thanks for posting it ma'am

mda said...

Hello, Em! How are you? You didn't enroll in my English 11, so you can't enjoy Break Up Stories this sem.

Nice new pic you have there. :)

em said...

I actually tried to be in your class, but I guess luck didn't side with me in the CRS wars. :) I was put in another English 11 class instead. So no, I guess I can't enjoy "Break-up Stories" this sem. (And that's really too bad, because Suzette Lim tells me how much fun she had last sem in English 11.)

PS: Nice new pic doesn't look like me in real life. I just happen to have a nice camera that takes nice pictures no matter what.

mda said...

So you know Suzette Lim, huh? When did you meet, and how? I'm glad she had fun. I hope my students this sem have fun too. They seem so serious. :)

Your picture makes you look more mestiza because it puffs up your nose. (That isn't bad at all, come to think of it.)

Anonymous said...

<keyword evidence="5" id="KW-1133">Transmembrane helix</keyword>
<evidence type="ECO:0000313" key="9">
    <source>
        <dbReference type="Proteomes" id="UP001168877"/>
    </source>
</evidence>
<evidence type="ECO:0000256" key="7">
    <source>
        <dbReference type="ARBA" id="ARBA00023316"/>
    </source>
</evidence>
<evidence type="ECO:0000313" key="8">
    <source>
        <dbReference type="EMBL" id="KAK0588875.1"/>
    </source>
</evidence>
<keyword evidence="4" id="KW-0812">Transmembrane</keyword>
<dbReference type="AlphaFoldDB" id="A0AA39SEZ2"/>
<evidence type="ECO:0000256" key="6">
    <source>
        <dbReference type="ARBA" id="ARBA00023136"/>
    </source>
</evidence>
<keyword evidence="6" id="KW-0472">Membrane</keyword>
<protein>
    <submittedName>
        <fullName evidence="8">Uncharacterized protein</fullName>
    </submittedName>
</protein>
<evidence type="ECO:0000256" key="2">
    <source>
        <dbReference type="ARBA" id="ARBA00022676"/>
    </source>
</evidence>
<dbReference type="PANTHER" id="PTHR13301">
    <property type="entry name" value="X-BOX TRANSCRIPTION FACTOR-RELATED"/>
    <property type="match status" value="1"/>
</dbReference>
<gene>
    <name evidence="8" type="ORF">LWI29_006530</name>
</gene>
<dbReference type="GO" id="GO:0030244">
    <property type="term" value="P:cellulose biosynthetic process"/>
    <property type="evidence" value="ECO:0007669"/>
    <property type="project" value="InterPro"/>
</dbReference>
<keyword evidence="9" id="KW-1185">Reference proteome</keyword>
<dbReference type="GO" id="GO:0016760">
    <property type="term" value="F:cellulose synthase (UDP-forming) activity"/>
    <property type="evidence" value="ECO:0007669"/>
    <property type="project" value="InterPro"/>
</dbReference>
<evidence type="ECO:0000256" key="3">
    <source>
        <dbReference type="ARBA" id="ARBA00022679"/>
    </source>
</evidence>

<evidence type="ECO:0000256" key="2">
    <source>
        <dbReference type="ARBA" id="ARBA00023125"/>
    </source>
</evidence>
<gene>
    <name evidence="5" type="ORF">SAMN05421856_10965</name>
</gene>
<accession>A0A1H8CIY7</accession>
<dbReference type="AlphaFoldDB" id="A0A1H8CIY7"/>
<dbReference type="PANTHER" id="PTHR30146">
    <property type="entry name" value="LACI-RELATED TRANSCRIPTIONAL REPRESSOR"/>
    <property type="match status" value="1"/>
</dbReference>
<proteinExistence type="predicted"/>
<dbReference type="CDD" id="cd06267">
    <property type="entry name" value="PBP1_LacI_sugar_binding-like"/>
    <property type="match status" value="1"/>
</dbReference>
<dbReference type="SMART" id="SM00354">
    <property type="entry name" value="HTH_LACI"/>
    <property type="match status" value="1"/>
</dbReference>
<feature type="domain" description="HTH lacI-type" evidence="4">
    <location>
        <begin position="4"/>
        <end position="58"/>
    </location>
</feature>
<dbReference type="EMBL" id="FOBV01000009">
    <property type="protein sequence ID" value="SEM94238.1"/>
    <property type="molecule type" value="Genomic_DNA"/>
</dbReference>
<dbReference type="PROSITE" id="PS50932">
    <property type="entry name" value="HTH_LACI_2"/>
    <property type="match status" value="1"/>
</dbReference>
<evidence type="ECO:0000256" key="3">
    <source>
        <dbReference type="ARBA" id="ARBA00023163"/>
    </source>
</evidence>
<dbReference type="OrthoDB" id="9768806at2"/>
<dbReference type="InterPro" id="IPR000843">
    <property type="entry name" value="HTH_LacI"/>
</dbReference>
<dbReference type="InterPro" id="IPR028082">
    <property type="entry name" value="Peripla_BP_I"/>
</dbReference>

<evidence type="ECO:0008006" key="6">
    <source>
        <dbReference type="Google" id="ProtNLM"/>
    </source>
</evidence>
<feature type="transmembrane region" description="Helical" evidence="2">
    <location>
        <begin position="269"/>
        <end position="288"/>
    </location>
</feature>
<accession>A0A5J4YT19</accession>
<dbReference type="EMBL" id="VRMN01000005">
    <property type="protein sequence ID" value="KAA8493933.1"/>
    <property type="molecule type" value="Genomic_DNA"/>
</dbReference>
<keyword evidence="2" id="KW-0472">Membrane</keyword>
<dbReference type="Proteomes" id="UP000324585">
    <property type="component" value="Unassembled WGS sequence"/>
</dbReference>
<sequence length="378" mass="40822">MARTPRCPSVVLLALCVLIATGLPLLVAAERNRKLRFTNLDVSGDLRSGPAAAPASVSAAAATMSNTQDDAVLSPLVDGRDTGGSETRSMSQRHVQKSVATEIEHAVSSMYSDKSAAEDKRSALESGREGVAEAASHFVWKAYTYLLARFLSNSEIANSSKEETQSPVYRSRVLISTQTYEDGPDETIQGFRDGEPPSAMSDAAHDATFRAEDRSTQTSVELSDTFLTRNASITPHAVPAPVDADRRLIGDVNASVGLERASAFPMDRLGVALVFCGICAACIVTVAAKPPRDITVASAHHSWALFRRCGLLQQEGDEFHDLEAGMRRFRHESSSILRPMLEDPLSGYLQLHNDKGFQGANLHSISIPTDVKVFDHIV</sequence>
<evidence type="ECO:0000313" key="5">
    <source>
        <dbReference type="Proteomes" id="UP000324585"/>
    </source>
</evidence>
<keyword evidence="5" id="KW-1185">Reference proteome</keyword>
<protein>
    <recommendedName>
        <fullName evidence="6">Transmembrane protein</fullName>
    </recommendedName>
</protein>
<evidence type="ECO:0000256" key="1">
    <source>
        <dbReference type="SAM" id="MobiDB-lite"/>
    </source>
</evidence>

hi maam its aissa :) i really enjoyed the story on the "pristine christines"... i wonder how long ill last more like that. haha. got me thinking outside of class too. a lot, actually. haha.

mda said...

Aissa, hahaha! Yes, I could see it in your eyes as you sat there silently, and as you left the room. Don't worry, whatever happens, God will always be good. Count on Him to save you.

Hey, if you need some advice you can count on me too.

Anonymous said...

hi maam a its aissa again.. i was kind of spaced out in class when we were discussing about cesar vallejo's piece... i just thought about the time when my mom passed away too...

mda said...

You can talk to me anytime, Aissa. Just holler.

Ching said...

Hi Miss Mila! :) I'm just curious. The name "Lilledeshan Bose" sounds so familiar. I think she's a writer in Seventeen magazine, and author of the Break-up Diaries from Summit Media. I also saw two romance books today at the UP Press bookstore (at only P50!) with her name on the cover. Pretty interesting. :)

mda said...

Yes, Ching, I guess that's Lille. She happens to be a friend of my son and daughter-in-law, aside from being the daughter of Santi Bose, the painter, whom I also knew. Did you buy the books? You should have, if it was that cheap.

Anonymous said...

hi, I have been looking for stylistic analysis about this short story. Please help me. Thank you. - I'm Andrea from Palawan. :))

Anonymous said...

Good day, Ma'am. I'm a student from De La Salle Lipa and currently working on a poem based on Lilledeshan Bose's "What Is To Come". Could you help me understand what is its theme? Or maybe the story behind writing the piece? Thank you. :)